Kenya to import 100 doctors from Cuba, send 50 for special training

President Uhuru Kenyatta speaks on direct engagement among African-Caribbean and Pacific countries during his state visit to Cuba, March 16, 2018. /PSCU
President Uhuru Kenyatta speaks on direct engagement among African-Caribbean and Pacific countries during his state visit to Cuba, March 16, 2018. /PSCU

Kenya has agreed to accelerate a health agreement it signed with Cuba last year, by importing doctors from the Caribbean nation to fill gaps in county hospitals.

President Uhuru Kenyatta is pulling all the levers to ensure the success of the health pillar of his Big Four agenda.

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Health Chief Administrative Secretary Rashid Aman said Kenya had struck an agreement to bring in 100 medical specialists – with each county getting at least two – and that 50 doctors will be sent to Cuba for specialised training.

Kenya will also work with Cuba on collaborative research projects, develop training for primary healthcare workers and collaborate to build capacity to undertake genetic engineering and biotech work.

“Timelines are as soon as possible,” said Aman, who was part of the delegation that accompanied Uhuru to the Caribbean nation globally known for its leadership in primary healthcare.

Cuban doctors will need to be cleared by the Kenya Medical and Dentists Practitioners Board but Governors Anyang Nyong’o of Kisumu and Mohamed Ali of Marsabit, who were also in the delegation and back the deal, said they expected no problems.

Nyong’o had been to Cuba twice before when he served as minister in the Grand Coalition Government. He had been been party to health cooperation agreements that were never implemented.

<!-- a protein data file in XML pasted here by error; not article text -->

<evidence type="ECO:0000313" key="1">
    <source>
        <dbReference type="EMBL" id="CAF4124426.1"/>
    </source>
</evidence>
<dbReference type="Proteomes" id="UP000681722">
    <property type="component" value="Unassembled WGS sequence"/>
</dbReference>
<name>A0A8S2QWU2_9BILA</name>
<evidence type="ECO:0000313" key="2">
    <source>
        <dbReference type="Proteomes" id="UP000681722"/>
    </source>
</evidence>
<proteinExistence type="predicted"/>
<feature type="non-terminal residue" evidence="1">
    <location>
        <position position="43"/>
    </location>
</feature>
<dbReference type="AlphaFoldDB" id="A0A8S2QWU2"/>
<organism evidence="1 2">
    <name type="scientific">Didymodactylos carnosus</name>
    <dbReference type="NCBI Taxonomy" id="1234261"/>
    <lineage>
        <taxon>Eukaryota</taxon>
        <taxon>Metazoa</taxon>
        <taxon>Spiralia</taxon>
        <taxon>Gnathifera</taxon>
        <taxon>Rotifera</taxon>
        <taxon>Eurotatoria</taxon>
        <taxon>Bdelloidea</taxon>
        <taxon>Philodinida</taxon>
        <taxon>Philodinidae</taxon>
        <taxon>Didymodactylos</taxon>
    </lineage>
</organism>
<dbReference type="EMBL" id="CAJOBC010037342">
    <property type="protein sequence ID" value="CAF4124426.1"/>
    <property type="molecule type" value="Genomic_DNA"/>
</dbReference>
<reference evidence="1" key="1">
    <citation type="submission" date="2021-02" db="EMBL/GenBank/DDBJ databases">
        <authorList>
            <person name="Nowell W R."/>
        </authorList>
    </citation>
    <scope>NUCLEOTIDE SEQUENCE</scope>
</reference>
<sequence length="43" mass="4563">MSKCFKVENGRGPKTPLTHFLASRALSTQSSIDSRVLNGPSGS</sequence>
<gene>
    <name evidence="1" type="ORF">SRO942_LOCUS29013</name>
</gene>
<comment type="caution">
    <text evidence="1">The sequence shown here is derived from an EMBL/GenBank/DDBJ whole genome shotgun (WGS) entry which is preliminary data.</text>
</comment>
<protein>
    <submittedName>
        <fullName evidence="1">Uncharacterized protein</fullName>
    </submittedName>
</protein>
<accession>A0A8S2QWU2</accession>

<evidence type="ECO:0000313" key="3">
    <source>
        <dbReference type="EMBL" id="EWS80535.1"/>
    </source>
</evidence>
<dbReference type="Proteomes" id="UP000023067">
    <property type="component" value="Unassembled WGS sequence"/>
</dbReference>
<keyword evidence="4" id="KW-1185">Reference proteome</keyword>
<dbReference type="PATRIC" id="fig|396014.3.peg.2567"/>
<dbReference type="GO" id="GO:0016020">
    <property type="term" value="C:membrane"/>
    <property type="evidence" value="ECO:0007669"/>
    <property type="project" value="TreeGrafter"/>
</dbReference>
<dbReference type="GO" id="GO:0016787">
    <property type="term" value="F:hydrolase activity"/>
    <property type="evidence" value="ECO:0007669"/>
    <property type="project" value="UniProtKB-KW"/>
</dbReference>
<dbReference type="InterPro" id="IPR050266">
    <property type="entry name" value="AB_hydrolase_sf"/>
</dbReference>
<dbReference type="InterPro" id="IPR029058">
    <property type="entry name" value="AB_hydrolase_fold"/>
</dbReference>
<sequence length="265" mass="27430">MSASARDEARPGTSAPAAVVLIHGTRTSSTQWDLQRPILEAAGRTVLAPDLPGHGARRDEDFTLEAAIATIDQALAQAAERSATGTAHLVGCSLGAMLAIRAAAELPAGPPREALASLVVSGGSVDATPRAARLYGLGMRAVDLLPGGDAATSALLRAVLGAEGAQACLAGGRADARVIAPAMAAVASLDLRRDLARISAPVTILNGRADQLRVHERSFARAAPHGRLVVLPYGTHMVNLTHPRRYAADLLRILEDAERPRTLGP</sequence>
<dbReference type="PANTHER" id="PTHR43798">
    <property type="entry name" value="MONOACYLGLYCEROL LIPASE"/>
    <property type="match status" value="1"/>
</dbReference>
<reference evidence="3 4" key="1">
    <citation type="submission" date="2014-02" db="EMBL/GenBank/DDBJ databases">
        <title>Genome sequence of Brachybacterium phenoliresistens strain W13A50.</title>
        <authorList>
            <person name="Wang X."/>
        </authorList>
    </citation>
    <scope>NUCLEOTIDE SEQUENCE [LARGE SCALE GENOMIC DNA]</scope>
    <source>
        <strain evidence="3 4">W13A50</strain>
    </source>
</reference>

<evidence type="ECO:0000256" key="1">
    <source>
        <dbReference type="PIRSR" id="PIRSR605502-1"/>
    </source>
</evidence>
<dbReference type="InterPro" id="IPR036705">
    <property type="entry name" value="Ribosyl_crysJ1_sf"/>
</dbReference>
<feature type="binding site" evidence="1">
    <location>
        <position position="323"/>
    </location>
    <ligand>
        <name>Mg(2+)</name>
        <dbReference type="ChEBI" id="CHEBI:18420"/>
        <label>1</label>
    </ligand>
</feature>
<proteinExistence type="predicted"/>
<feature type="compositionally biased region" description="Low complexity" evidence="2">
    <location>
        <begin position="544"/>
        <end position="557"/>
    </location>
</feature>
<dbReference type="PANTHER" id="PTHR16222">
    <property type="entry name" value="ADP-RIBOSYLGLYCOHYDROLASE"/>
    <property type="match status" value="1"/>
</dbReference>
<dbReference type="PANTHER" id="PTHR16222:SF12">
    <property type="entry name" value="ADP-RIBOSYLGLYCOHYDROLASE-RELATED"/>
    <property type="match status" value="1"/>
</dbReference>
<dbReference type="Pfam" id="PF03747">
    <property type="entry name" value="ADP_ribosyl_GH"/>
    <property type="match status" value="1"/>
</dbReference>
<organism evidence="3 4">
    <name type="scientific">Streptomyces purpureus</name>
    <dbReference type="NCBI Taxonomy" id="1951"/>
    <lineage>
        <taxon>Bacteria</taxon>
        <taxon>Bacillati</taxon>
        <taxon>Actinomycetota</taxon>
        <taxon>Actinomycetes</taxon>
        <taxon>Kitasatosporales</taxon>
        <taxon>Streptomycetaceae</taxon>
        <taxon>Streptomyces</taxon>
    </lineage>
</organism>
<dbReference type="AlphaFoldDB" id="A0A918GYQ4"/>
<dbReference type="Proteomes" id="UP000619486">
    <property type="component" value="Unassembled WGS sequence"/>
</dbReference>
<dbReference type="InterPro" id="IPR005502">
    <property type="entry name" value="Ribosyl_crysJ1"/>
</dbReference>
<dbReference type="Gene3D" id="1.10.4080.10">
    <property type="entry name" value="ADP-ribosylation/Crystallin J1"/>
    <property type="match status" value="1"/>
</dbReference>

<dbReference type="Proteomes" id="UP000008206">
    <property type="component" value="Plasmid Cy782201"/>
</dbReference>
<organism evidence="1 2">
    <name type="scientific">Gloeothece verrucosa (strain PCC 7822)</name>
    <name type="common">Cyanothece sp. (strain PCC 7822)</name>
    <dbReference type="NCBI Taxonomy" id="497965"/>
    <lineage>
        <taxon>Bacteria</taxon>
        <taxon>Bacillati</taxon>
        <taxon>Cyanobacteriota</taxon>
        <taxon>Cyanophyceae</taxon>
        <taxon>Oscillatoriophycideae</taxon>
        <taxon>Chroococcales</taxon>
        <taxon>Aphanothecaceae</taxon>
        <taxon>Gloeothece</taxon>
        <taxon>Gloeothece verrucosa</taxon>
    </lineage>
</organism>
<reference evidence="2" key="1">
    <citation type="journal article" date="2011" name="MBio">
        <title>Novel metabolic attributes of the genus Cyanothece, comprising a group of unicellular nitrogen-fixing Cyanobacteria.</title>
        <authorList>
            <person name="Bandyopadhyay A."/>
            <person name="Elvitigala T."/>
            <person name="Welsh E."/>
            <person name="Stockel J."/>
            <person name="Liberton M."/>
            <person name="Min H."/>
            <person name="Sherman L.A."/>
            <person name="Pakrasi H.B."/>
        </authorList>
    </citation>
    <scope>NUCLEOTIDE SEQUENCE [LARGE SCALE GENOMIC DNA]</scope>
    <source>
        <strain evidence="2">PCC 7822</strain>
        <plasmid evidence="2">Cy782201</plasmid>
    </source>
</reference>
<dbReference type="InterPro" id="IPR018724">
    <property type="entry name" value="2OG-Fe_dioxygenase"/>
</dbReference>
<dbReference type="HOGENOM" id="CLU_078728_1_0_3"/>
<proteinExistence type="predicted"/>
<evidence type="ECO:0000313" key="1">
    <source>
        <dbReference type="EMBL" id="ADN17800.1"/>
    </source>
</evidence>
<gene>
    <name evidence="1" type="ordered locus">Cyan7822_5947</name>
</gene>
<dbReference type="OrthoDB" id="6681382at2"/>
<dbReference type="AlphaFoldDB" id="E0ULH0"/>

The Governor said he wants swift implementation of the plan because health is at the epicentre of a growing Kenya.

The President ordered Aman to remain in Cuba until he delivers an agreement with extensive detail on cooperation with Cuba.

Essentially, the agreement will cover a raft of critical areas. These include the secondment by the Cuban government of doctors to Kenya to fill crucial gaps in county hospitals and that of technical experts to operate equipment.

It also covers participation in research and advanced trials of medicines in areas in which Kenya is vulnerable. This will be through the use of therapeutic anti-HIV and anti-prostate cancer vaccines; vaccines to control influenza and meningitis; and control of diabetic foot ulcer amputation.

It will also cover the vector control in the fight against malaria.

Kenya will also look to Cuba for vaccines against ticks, guaranteeing healthy animals and cleaner environment due to a reduction of chemicals used in tackling ticks at the moment.

The sum total of these agreements is that Cuban experts will come to Kenya within the next few weeks and roll out a range of medical interventions that will radically change how we manage a large number of life-threatening diseases.

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If the recent political handshake had the potential to change political discourse, the agreement with Cuba will be of seismic proportions when it comes to the management of Kenya's healthcare systems.

The key approach for the Cubans concerns preventive measures so the country stops the spread of disease before the economy is drained.

Collaboration with Cuba is likely to become a major strategy in how Kenya deals with the preventive options in disease management. The main goal is saving billions of shillings that go to global pharmaceutical majors each year for treatment, at the cost of growing the economy and delivering shared prosperity to all.